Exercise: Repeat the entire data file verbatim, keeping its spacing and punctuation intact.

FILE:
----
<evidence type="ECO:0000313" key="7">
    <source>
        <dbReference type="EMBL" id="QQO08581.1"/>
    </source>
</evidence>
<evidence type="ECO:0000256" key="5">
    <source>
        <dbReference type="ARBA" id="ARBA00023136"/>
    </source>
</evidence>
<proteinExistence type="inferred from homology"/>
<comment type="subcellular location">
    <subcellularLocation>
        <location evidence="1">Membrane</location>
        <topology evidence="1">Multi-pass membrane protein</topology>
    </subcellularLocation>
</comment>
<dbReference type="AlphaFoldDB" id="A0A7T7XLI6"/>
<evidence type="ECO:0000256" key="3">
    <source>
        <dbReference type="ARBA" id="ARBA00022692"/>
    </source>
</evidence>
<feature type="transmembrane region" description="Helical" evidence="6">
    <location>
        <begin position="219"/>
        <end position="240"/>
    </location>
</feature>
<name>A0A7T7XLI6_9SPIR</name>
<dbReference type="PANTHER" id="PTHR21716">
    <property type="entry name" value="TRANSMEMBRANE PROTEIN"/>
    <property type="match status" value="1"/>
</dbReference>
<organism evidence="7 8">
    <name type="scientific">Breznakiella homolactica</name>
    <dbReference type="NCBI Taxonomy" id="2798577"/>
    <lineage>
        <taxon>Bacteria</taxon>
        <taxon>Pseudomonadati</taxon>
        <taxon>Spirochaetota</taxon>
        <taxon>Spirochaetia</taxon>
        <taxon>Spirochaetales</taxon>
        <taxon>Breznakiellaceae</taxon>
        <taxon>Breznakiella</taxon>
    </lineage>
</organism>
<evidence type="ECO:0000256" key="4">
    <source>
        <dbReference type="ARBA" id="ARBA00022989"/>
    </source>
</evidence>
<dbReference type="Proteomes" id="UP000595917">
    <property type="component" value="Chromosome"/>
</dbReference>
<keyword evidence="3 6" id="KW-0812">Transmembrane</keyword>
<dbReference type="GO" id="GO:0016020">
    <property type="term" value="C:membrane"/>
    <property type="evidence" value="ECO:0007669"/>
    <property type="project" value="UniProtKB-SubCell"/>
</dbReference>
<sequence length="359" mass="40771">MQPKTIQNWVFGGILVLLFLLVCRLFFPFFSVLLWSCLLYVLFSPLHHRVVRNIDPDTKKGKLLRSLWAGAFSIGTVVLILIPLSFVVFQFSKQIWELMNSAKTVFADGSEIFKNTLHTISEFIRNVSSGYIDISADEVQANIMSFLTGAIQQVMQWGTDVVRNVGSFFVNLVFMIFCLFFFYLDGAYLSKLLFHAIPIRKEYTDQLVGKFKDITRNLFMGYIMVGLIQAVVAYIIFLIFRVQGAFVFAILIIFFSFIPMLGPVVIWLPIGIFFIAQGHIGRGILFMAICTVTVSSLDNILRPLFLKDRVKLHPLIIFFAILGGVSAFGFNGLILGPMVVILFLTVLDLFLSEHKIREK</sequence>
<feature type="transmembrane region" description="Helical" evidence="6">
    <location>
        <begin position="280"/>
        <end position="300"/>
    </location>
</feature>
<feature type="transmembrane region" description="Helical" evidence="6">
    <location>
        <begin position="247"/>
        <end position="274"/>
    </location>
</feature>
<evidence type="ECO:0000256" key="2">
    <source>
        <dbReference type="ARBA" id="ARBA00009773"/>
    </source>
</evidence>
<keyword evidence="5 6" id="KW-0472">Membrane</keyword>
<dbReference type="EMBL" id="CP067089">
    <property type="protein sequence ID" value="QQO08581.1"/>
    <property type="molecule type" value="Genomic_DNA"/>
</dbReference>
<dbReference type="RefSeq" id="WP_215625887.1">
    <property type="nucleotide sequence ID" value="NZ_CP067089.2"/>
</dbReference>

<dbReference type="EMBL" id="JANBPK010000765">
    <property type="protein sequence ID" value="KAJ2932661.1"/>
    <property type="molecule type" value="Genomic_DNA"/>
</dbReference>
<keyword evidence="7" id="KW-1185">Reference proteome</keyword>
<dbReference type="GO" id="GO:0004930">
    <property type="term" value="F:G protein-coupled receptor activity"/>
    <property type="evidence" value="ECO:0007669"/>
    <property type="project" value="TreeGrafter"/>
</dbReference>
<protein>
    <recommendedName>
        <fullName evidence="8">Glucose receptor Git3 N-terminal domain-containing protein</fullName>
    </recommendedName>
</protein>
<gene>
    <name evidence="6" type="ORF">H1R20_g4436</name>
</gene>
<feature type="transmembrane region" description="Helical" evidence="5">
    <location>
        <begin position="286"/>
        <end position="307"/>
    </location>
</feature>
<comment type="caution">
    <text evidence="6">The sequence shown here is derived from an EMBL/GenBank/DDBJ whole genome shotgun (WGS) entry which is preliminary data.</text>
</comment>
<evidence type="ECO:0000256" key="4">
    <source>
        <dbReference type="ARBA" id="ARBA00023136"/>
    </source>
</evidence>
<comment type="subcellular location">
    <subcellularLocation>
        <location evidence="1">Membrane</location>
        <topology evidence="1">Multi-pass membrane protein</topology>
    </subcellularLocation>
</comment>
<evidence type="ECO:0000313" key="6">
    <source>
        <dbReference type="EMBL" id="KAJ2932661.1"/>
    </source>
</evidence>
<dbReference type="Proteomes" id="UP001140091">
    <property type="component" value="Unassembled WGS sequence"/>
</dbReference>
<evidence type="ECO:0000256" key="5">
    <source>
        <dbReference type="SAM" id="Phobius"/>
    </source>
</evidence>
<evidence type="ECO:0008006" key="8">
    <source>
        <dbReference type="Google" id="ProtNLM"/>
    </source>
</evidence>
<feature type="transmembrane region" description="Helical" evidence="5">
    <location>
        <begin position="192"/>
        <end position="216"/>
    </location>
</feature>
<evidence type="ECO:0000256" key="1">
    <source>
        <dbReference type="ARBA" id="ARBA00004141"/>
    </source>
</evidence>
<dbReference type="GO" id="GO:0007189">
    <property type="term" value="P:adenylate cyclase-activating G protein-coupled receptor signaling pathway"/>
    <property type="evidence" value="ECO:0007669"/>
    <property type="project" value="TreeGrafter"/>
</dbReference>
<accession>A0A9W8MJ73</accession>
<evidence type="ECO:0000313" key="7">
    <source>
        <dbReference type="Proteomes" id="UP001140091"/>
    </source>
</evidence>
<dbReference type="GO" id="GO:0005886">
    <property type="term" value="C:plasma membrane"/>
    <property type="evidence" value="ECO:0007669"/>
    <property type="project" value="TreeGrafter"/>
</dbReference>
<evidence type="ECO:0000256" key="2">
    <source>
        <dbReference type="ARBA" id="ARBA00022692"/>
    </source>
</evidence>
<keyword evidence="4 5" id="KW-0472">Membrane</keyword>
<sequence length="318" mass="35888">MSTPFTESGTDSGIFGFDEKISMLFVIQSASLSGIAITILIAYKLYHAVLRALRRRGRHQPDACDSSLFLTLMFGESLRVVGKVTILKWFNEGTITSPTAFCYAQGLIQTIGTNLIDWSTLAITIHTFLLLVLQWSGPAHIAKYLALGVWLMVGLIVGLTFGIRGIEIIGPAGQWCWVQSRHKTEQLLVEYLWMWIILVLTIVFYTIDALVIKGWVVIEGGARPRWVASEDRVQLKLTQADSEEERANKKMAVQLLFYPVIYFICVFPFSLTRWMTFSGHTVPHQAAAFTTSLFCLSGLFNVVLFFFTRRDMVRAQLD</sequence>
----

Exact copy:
<evidence type="ECO:0000313" key="7">
    <source>
        <dbReference type="EMBL" id="QQO08581.1"/>
    </source>
</evidence>
<evidence type="ECO:0000256" key="5">
    <source>
        <dbReference type="ARBA" id="ARBA00023136"/>
    </source>
</evidence>
<proteinExistence type="inferred from homology"/>
<comment type="subcellular location">
    <subcellularLocation>
        <location evidence="1">Membrane</location>
        <topology evidence="1">Multi-pass membrane protein</topology>
    </subcellularLocation>
</comment>
<dbReference type="AlphaFoldDB" id="A0A7T7XLI6"/>
<evidence type="ECO:0000256" key="3">
    <source>
        <dbReference type="ARBA" id="ARBA00022692"/>
    </source>
</evidence>
<feature type="transmembrane region" description="Helical" evidence="6">
    <location>
        <begin position="219"/>
        <end position="240"/>
    </location>
</feature>
<name>A0A7T7XLI6_9SPIR</name>
<dbReference type="PANTHER" id="PTHR21716">
    <property type="entry name" value="TRANSMEMBRANE PROTEIN"/>
    <property type="match status" value="1"/>
</dbReference>
<organism evidence="7 8">
    <name type="scientific">Breznakiella homolactica</name>
    <dbReference type="NCBI Taxonomy" id="2798577"/>
    <lineage>
        <taxon>Bacteria</taxon>
        <taxon>Pseudomonadati</taxon>
        <taxon>Spirochaetota</taxon>
        <taxon>Spirochaetia</taxon>
        <taxon>Spirochaetales</taxon>
        <taxon>Breznakiellaceae</taxon>
        <taxon>Breznakiella</taxon>
    </lineage>
</organism>
<evidence type="ECO:0000256" key="4">
    <source>
        <dbReference type="ARBA" id="ARBA00022989"/>
    </source>
</evidence>
<dbReference type="Proteomes" id="UP000595917">
    <property type="component" value="Chromosome"/>
</dbReference>
<keyword evidence="3 6" id="KW-0812">Transmembrane</keyword>
<dbReference type="GO" id="GO:0016020">
    <property type="term" value="C:membrane"/>
    <property type="evidence" value="ECO:0007669"/>
    <property type="project" value="UniProtKB-SubCell"/>
</dbReference>
<sequence length="359" mass="40771">MQPKTIQNWVFGGILVLLFLLVCRLFFPFFSVLLWSCLLYVLFSPLHHRVVRNIDPDTKKGKLLRSLWAGAFSIGTVVLILIPLSFVVFQFSKQIWELMNSAKTVFADGSEIFKNTLHTISEFIRNVSSGYIDISADEVQANIMSFLTGAIQQVMQWGTDVVRNVGSFFVNLVFMIFCLFFFYLDGAYLSKLLFHAIPIRKEYTDQLVGKFKDITRNLFMGYIMVGLIQAVVAYIIFLIFRVQGAFVFAILIIFFSFIPMLGPVVIWLPIGIFFIAQGHIGRGILFMAICTVTVSSLDNILRPLFLKDRVKLHPLIIFFAILGGVSAFGFNGLILGPMVVILFLTVLDLFLSEHKIREK</sequence>
<feature type="transmembrane region" description="Helical" evidence="6">
    <location>
        <begin position="280"/>
        <end position="300"/>
    </location>
</feature>
<feature type="transmembrane region" description="Helical" evidence="6">
    <location>
        <begin position="247"/>
        <end position="274"/>
    </location>
</feature>
<evidence type="ECO:0000256" key="2">
    <source>
        <dbReference type="ARBA" id="ARBA00009773"/>
    </source>
</evidence>
<keyword evidence="5 6" id="KW-0472">Membrane</keyword>
<dbReference type="EMBL" id="CP067089">
    <property type="protein sequence ID" value="QQO08581.1"/>
    <property type="molecule type" value="Genomic_DNA"/>
</dbReference>
<dbReference type="RefSeq" id="WP_215625887.1">
    <property type="nucleotide sequence ID" value="NZ_CP067089.2"/>
</dbReference>

<dbReference type="EMBL" id="JANBPK010000765">
    <property type="protein sequence ID" value="KAJ2932661.1"/>
    <property type="molecule type" value="Genomic_DNA"/>
</dbReference>
<keyword evidence="7" id="KW-1185">Reference proteome</keyword>
<dbReference type="GO" id="GO:0004930">
    <property type="term" value="F:G protein-coupled receptor activity"/>
    <property type="evidence" value="ECO:0007669"/>
    <property type="project" value="TreeGrafter"/>
</dbReference>
<protein>
    <recommendedName>
        <fullName evidence="8">Glucose receptor Git3 N-terminal domain-containing protein</fullName>
    </recommendedName>
</protein>
<gene>
    <name evidence="6" type="ORF">H1R20_g4436</name>
</gene>
<feature type="transmembrane region" description="Helical" evidence="5">
    <location>
        <begin position="286"/>
        <end position="307"/>
    </location>
</feature>
<comment type="caution">
    <text evidence="6">The sequence shown here is derived from an EMBL/GenBank/DDBJ whole genome shotgun (WGS) entry which is preliminary data.</text>
</comment>
<evidence type="ECO:0000256" key="4">
    <source>
        <dbReference type="ARBA" id="ARBA00023136"/>
    </source>
</evidence>
<comment type="subcellular location">
    <subcellularLocation>
        <location evidence="1">Membrane</location>
        <topology evidence="1">Multi-pass membrane protein</topology>
    </subcellularLocation>
</comment>
<evidence type="ECO:0000313" key="6">
    <source>
        <dbReference type="EMBL" id="KAJ2932661.1"/>
    </source>
</evidence>
<dbReference type="Proteomes" id="UP001140091">
    <property type="component" value="Unassembled WGS sequence"/>
</dbReference>
<evidence type="ECO:0000256" key="5">
    <source>
        <dbReference type="SAM" id="Phobius"/>
    </source>
</evidence>
<evidence type="ECO:0008006" key="8">
    <source>
        <dbReference type="Google" id="ProtNLM"/>
    </source>
</evidence>
<feature type="transmembrane region" description="Helical" evidence="5">
    <location>
        <begin position="192"/>
        <end position="216"/>
    </location>
</feature>
<evidence type="ECO:0000256" key="1">
    <source>
        <dbReference type="ARBA" id="ARBA00004141"/>
    </source>
</evidence>
<dbReference type="GO" id="GO:0007189">
    <property type="term" value="P:adenylate cyclase-activating G protein-coupled receptor signaling pathway"/>
    <property type="evidence" value="ECO:0007669"/>
    <property type="project" value="TreeGrafter"/>
</dbReference>
<accession>A0A9W8MJ73</accession>
<evidence type="ECO:0000313" key="7">
    <source>
        <dbReference type="Proteomes" id="UP001140091"/>
    </source>
</evidence>
<dbReference type="GO" id="GO:0005886">
    <property type="term" value="C:plasma membrane"/>
    <property type="evidence" value="ECO:0007669"/>
    <property type="project" value="TreeGrafter"/>
</dbReference>
<evidence type="ECO:0000256" key="2">
    <source>
        <dbReference type="ARBA" id="ARBA00022692"/>
    </source>
</evidence>
<keyword evidence="4 5" id="KW-0472">Membrane</keyword>
<sequence length="318" mass="35888">MSTPFTESGTDSGIFGFDEKISMLFVIQSASLSGIAITILIAYKLYHAVLRALRRRGRHQPDACDSSLFLTLMFGESLRVVGKVTILKWFNEGTITSPTAFCYAQGLIQTIGTNLIDWSTLAITIHTFLLLVLQWSGPAHIAKYLALGVWLMVGLIVGLTFGIRGIEIIGPAGQWCWVQSRHKTEQLLVEYLWMWIILVLTIVFYTIDALVIKGWVVIEGGARPRWVASEDRVQLKLTQADSEEERANKKMAVQLLFYPVIYFICVFPFSLTRWMTFSGHTVPHQAAAFTTSLFCLSGLFNVVLFFFTRRDMVRAQLD</sequence>